German TV makes historic move

Scripted-logo-460Deutschland-83-(3)New investment in drama by local channels and a willingness to greenlight risky, edgy projects is resulting in a new wave of German drama, much of it with historical themes, reports Michael Pickard

As one of the first international backers of Scandinavian crime drama, ZDF Enterprises, can lay claim to helping spark one of the global television industry’s biggest ever acquisitions rushes.
The German distributor’s catalogue boasts series including The Killing, The Bridge and Arne Dahl that have become household names around the world.

A decade on, ZDFE and other local producers and distributors are now behind a range of eye-catching drama series that are playing out amid a new domestic broadcasting landscape, one that is driven by the emergence of drama-hungry pay TV networks.

Most notably, acclaimed miniseries Generation War proved to be ground-breaking for German television when it drew record ratings to ZDFE’s parent, pubcaster ZDF, in 2013, and was sold to dozens of broadcasters around the world, including BBC Two in the UK. The drama, produced by TeamWorx and ZDF in association with Beta Film and ZDFE, later won the International Emmy award for best TV miniseries/movie in 2014.

Alexander Coridass, CEO of ZDFE, says: “We like it when there is hype and buzz, but German drama has been globally successful for the past three decades. What’s new and where we haven’t had that international attention before is with edgy six- or eight-hour miniseries.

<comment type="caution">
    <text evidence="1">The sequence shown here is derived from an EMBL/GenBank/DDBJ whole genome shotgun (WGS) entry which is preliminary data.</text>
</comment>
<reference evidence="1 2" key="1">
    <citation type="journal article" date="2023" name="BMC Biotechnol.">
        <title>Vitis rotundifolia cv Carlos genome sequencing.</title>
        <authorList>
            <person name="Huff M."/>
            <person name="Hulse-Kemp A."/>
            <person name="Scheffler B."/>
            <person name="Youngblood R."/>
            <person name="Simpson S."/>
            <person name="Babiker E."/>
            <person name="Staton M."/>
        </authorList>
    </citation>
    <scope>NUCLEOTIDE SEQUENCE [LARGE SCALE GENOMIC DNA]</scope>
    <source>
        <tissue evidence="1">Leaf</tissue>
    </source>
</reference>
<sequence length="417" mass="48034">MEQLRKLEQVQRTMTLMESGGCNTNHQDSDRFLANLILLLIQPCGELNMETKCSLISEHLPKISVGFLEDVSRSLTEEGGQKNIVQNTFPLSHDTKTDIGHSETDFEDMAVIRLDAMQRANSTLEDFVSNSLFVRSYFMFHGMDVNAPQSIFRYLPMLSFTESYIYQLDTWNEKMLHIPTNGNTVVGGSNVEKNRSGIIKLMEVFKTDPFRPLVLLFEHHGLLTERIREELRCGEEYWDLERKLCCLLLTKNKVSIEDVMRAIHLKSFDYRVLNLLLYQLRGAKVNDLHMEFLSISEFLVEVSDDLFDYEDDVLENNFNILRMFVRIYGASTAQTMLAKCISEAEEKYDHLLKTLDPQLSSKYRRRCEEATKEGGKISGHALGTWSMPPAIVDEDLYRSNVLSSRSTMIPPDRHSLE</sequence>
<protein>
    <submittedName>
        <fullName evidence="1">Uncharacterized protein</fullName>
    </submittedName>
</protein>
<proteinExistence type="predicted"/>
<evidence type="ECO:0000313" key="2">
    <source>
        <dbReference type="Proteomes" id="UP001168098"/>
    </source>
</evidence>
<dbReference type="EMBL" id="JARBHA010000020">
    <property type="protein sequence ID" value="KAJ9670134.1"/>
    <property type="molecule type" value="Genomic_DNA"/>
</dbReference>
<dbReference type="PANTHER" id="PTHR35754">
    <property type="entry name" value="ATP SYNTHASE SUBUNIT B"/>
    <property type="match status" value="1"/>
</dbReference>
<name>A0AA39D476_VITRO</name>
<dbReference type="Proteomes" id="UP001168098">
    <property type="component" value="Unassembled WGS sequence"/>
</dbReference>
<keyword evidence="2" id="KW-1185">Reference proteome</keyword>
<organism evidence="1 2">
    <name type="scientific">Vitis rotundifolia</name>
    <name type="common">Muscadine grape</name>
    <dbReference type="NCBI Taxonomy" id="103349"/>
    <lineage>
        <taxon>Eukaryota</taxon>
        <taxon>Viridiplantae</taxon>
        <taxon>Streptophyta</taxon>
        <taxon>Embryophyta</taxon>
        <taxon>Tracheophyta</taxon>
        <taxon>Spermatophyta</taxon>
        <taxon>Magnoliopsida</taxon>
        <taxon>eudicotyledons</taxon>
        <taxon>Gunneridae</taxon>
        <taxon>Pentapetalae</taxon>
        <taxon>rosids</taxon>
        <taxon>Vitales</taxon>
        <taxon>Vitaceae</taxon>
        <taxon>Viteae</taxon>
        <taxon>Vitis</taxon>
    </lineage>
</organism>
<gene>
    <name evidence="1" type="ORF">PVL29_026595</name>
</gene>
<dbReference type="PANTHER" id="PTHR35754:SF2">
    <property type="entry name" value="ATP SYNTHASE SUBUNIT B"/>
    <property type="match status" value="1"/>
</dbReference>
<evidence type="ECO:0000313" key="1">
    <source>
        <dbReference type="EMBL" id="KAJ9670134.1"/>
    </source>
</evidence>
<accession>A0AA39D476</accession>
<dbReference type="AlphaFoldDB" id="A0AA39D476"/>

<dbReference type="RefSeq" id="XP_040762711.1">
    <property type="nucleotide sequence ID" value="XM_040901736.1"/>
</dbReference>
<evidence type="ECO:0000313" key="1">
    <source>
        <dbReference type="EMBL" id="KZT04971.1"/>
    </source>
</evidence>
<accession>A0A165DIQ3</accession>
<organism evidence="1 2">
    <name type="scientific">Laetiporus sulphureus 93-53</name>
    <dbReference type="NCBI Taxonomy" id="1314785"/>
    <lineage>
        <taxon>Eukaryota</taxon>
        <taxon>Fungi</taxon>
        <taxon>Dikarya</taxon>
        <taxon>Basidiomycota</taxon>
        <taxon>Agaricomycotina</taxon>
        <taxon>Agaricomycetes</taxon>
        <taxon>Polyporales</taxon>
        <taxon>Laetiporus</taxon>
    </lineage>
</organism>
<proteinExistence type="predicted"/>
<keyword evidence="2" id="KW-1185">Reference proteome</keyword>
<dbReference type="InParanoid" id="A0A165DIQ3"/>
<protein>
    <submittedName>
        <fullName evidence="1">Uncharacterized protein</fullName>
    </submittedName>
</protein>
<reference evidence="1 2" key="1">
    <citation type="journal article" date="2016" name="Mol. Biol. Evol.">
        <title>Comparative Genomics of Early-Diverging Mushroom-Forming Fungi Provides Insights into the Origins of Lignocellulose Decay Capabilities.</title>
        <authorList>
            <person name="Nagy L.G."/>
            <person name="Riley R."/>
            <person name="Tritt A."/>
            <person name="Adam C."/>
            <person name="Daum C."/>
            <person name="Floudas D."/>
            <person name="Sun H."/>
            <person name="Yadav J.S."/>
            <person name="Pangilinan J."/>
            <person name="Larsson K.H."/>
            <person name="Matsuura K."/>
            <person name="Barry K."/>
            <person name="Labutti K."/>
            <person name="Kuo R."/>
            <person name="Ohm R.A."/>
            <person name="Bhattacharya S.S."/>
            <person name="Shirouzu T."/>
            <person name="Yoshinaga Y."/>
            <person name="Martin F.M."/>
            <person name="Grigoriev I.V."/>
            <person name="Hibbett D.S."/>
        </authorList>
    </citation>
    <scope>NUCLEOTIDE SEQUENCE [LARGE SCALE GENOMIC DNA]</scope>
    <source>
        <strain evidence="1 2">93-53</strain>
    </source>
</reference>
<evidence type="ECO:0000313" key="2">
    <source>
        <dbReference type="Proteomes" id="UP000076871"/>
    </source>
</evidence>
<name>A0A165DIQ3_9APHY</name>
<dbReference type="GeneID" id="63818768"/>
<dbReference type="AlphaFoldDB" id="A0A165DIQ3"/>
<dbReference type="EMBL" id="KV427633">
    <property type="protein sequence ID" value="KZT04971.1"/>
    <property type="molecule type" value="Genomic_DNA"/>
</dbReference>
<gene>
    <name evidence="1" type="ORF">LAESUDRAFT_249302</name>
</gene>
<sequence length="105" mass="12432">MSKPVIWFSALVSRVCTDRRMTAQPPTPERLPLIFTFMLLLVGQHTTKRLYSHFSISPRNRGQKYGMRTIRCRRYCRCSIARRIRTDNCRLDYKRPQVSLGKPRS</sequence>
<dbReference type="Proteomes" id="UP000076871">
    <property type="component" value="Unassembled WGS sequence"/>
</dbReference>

“ZDFE was deeply involved in the very start of Scandinavian noir. Ten or 12 years ago, we were the first to realise something was growing there and have been coproducers and distributors right from the start. Now shows like Blochin are getting international attention.”

Blochin is a ZDFE-distributed 4x60mins crime thriller from Real Film Berlin. The distributor is also on-board pan-European crime drama The Team, produced by Network Movie. Both were commissioned by ZDF.

Eric Welbers, managing director of Beta Film, says: “Germany was one of the first European countries to export its programmes, but mostly to the dubbing countries, like France and Italy. For TV movies and crime, German drama has always been very hot.

“Now the landscape in Germany is changing and channels are becoming more open to new formats and genres, and new players like Sky and TNT are getting involved in drama. Public networks are also becoming more experimental.”

Nico Hofmann, CEO of UFA Fiction and a producer on Generation War, believes there’s a lot of pressure on terrestrial channels from emerging players such as HBO, Sky, Amazon and Netflix. “They have to react,” he says. “Nobody can stand still and say they don’t like fiction. They have to produce and now there are new possibilities for TV series. I am meeting with Netflix and Sky, and I think they will both put money into the business in Germany. That’s quite a game-changer.”

Beta Film is behind Line of Separation, which Welbers describes as a “sort-of sequel” to Generation War. The distributor is also shopping a new US$10 million TV movie called Starfighter, which follows a widow’s fight to discover the truth behind the death of her pilot husband in one of Germany’s new fleet of Starfighter planes in the 1960s. It is produced by Zeitsprung Pictures for RTL.